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# Graph Coloring using Peer-to-Peer Networks

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### Graph Coloring using Peer-to-Peer Networks

1. 1. Graph Coloring using Peer-to-Peer Networks Adrian Iftene, Cornelius Croitoru {adiftene,croitoru}@infoiasi.ro Faculty of Computer Science “ Al.I.Cuza” University, Iaşi, ROMANIA RoEduNet 2006, Sibiu
2. 2. Content <ul><li>The popularity of distributed file systems come from fault tolerance, availability, scalability and performance </li></ul><ul><li>Our scope is in the cooperative solving of combinatorial optimization problems </li></ul><ul><li>Our approach follows the Content Addressable Network model </li></ul><ul><li>We use this network for the classical “graph coloring” problem, in order to reduce the computational time for its cooperative solving </li></ul>
3. 3. Peer-to-Peer Systems <ul><li>We consider CAN as part of a virtual d -dimensional Cartesian coordinate space. This is a logical space, and it is not related to a specific physical system. </li></ul><ul><li>A 2-dimensional space [0, 100] x [0, 100] with 5 nodes </li></ul>(0,100) (100,100) (0,0) (100,0) C (0-50,50-100) D (50-75,50-100) E (75-100,50-100) A (0-50,0-50) B (50-100,0-50)
4. 4. CAN - Movement <ul><li>Two nodes are neighbours if their coordinates coincide along ( d-1 ) dimensions and differ in only one dimension. </li></ul><ul><li>A route from the source node to the destination node follows the straight path through the Cartesian space </li></ul>6 2 3 1 5 4 k j Neighbours for 1 = {2, 3, 4, 5} Neighbours for 7 = {}
5. 5. CAN - Insertion <ul><li>CAN Insertion starts when a new node looks for a source node which is already in CAN. </li></ul><ul><li>After that, the new node learns the number of CAN dimensions and generates a d -point in this space (this point is called the destination node ). A route from the source node to the destination node follows the straight path through the Cartesian space . </li></ul><ul><li>The destination node splits its zone in half, and assigns one half to the new joining node. </li></ul><ul><li>Finally, the neighbours of the split zone must be notified about the new node. </li></ul>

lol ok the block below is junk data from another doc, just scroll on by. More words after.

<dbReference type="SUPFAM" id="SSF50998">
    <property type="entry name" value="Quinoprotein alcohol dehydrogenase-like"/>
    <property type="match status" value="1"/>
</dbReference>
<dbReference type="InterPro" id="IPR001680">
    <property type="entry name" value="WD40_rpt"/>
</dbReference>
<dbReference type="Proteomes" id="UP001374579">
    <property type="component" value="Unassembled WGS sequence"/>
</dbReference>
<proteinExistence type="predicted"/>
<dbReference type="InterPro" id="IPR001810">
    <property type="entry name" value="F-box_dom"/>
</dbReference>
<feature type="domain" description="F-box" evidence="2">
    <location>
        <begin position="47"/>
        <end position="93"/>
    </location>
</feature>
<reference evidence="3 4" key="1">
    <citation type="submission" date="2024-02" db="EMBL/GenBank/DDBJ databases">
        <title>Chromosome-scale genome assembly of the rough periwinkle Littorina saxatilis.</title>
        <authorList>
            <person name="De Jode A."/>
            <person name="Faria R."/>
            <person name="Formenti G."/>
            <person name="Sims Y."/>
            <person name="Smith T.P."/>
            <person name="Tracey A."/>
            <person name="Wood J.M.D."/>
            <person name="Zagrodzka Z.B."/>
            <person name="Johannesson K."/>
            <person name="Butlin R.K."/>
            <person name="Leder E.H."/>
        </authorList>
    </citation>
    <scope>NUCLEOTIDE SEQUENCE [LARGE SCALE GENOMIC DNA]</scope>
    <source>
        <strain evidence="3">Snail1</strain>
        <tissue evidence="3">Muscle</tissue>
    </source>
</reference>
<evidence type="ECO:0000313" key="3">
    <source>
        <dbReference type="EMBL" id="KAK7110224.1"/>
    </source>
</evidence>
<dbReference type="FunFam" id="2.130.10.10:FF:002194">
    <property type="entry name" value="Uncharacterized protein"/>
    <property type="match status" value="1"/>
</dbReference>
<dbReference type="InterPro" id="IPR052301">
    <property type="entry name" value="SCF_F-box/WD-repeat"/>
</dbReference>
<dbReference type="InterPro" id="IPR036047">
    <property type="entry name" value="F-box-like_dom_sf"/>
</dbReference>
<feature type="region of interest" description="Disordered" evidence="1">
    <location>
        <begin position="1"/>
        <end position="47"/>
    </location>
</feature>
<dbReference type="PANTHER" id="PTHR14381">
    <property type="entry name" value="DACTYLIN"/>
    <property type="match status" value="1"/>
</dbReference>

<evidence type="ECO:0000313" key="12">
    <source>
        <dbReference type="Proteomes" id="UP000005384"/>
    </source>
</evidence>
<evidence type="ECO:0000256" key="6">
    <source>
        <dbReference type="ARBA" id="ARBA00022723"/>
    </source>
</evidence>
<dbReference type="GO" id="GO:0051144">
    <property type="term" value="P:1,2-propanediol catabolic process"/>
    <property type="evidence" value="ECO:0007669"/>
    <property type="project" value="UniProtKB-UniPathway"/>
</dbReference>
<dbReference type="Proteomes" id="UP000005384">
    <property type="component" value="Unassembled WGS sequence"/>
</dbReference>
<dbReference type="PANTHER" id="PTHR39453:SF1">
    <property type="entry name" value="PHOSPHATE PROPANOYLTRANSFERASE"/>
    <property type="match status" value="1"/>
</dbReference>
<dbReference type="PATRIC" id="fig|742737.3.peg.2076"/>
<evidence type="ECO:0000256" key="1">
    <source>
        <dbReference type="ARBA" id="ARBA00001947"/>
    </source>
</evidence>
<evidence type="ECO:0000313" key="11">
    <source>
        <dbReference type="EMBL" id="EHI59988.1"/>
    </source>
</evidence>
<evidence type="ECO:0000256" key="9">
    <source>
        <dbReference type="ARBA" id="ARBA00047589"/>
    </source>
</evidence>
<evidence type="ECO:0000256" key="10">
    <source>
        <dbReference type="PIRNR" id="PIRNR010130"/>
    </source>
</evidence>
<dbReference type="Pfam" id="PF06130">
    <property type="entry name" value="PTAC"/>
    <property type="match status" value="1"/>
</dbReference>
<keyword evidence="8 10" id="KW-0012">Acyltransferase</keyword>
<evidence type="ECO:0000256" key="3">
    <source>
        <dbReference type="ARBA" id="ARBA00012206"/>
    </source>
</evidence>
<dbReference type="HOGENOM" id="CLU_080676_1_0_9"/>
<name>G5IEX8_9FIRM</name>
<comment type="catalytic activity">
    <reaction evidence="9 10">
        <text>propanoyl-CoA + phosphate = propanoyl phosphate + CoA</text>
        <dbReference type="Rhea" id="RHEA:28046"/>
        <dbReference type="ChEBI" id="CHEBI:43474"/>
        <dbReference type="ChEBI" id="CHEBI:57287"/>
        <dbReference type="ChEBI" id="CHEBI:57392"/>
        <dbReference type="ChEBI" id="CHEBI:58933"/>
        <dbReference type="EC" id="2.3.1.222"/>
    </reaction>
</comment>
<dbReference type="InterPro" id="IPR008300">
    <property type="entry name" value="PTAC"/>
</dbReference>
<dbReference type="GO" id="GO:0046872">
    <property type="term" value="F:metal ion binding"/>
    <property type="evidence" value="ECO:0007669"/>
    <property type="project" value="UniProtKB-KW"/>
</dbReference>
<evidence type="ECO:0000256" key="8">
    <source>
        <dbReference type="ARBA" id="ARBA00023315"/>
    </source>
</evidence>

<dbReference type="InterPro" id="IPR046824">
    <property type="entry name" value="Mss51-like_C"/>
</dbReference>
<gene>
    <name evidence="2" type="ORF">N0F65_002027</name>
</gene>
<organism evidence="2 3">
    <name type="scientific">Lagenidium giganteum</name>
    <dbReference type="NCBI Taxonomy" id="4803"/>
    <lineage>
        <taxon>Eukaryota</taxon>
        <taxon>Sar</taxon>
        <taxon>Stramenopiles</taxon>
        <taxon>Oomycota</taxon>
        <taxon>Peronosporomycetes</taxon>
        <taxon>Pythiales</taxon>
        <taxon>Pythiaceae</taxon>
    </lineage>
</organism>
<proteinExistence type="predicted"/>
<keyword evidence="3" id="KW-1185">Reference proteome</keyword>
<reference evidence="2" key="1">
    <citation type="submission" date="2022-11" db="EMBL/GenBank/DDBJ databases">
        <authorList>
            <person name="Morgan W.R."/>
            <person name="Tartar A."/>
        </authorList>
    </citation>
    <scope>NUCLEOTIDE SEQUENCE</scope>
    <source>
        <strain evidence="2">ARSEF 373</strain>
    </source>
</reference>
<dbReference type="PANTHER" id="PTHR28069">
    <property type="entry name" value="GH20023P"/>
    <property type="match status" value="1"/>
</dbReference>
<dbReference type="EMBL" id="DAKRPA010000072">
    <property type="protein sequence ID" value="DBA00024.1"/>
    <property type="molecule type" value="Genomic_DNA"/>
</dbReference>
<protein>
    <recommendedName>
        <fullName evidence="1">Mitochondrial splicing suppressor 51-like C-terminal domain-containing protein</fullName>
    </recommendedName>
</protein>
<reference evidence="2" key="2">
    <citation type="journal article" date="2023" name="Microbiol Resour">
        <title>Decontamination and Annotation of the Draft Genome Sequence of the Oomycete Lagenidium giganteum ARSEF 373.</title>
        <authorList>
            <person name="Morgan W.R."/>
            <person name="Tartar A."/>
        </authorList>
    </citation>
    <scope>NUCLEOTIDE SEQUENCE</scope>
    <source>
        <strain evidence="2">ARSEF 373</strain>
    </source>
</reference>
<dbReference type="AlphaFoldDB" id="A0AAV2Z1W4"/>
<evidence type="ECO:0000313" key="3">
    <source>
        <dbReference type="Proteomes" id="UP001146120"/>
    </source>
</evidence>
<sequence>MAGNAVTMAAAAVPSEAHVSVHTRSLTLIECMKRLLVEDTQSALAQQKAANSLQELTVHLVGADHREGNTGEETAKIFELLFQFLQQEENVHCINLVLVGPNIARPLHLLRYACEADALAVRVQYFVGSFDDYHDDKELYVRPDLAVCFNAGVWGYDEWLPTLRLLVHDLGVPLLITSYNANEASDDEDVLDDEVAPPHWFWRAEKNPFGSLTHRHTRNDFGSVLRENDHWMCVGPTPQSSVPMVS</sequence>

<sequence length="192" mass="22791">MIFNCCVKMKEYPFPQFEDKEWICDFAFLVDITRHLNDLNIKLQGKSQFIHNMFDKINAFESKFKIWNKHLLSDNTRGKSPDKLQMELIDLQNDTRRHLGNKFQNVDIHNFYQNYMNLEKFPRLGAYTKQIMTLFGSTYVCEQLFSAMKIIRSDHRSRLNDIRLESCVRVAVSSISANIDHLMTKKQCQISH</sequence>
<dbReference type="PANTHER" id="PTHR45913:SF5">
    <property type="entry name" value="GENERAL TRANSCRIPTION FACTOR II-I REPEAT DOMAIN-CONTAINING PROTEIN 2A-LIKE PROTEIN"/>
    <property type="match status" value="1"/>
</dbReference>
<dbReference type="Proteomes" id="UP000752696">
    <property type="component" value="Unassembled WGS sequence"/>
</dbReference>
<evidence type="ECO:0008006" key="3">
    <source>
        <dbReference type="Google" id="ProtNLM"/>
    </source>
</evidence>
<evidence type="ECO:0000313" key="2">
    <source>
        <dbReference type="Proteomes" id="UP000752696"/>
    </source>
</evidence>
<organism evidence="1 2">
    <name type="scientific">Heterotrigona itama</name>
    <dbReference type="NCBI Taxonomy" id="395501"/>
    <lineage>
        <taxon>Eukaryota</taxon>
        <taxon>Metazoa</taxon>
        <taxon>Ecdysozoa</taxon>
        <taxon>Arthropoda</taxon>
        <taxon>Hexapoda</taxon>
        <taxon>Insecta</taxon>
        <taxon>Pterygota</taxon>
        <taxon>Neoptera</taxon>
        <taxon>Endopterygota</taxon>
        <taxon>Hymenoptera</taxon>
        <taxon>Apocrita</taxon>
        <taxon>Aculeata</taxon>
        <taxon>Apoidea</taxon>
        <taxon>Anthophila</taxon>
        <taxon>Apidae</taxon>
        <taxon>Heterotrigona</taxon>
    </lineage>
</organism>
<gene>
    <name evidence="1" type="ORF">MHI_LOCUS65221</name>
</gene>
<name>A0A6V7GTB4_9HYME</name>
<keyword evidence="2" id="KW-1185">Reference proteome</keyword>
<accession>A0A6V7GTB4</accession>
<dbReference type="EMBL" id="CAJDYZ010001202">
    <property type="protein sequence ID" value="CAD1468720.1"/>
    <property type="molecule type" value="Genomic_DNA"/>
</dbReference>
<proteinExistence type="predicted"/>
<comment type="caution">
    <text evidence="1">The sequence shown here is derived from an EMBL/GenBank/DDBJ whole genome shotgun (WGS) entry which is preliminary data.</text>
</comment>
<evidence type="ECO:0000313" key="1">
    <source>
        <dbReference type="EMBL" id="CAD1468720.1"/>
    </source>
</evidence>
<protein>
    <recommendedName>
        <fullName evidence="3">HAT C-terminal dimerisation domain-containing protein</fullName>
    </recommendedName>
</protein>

6. 6. CAN – Insertion – Sample 1 2 3 4 5 6 7 0 1 2 3 4 5 6 7 0 1 2 3 4 5 6 7 0 1 2 3 4 5 6 7 0 Node 1 1 2 3 4 5 6 7 0 1 2 3 4 5 6 7 0 Node 1 Node 2 1 2 3 4 5 6 7 0 1 2 3 4 5 6 7 0 Node 1 Node 2 Node 3 A node can refuse to split if it thinks it neighbors should be split instead, keeps the load balanced 1 2 3 4 5 6 7 0 1 2 3 4 5 6 7 0 Node 1 Node 2 Node 3 Node 4 1 2 3 4 5 6 7 0 1 2 3 4 5 6 7 0 Node 1 Node 2 Node 3 Node 4 1 2 3 4 5 6 7 0 1 2 3 4 5 6 7 0 Node 1 Node 2 Node 3 Node 4 Node 5 1 2 3 4 5 6 7 0 1 2 3 4 5 6 7 0 1 2 3 4 5 6 7 0 1 2 3 4 5 6 7 0 Node 1 Node 2 Node 3 Node 5 Node 4 Node 6
7. 7. Graph Coloring <ul><li>The Graph Coloring Problem (GCP) can be simply stated as follows: given a graph G ( V, E ), assign a color to each vertex in V such that no two adjacent vertex have the same color and such that the number of colors used is as least as possible. This minimum possible number of colors is known as the chromatic number of the graph G and it is denoted by  ( G ). </li></ul><ul><li>We want to improve existing parallel solutions (e.g. [5]) with a new objective: speed in finding solution . </li></ul><ul><li>We consider a peer-to-peer cooperative approach to the graph coloring problem and look at its potential to aid the search for good solutions in reasonable time. Our algorithm divide initial problem in sub-problems and involve all neighbors of main node in solution search. </li></ul>
8. 8. Algorithm Phases <ul><li>In first phase , the input vertex set V of the graph G = ( V, E ) is partitioned into p sub-sets { V 1 , V 2 ,..., V p }, cardinality balanced. The subgraphs induced by each subset are sending then to p available neighbors of the main node, for solving. </li></ul><ul><li>In second phase , every node that receives one subgraph solves directly the problem (if the size of the problem is less than one specific value) or recursively; it splits the problem and it sends the sub-problems to its available neighbors. </li></ul><ul><li>In third phase , the main node receives the partial solutions from its neighbors and tries to combine them into final solution. In this phase the main node finds “ conflicts ”. </li></ul><ul><li>Last phase solves the “conflicts” and build the final solution (the solution for initial problem). </li></ul>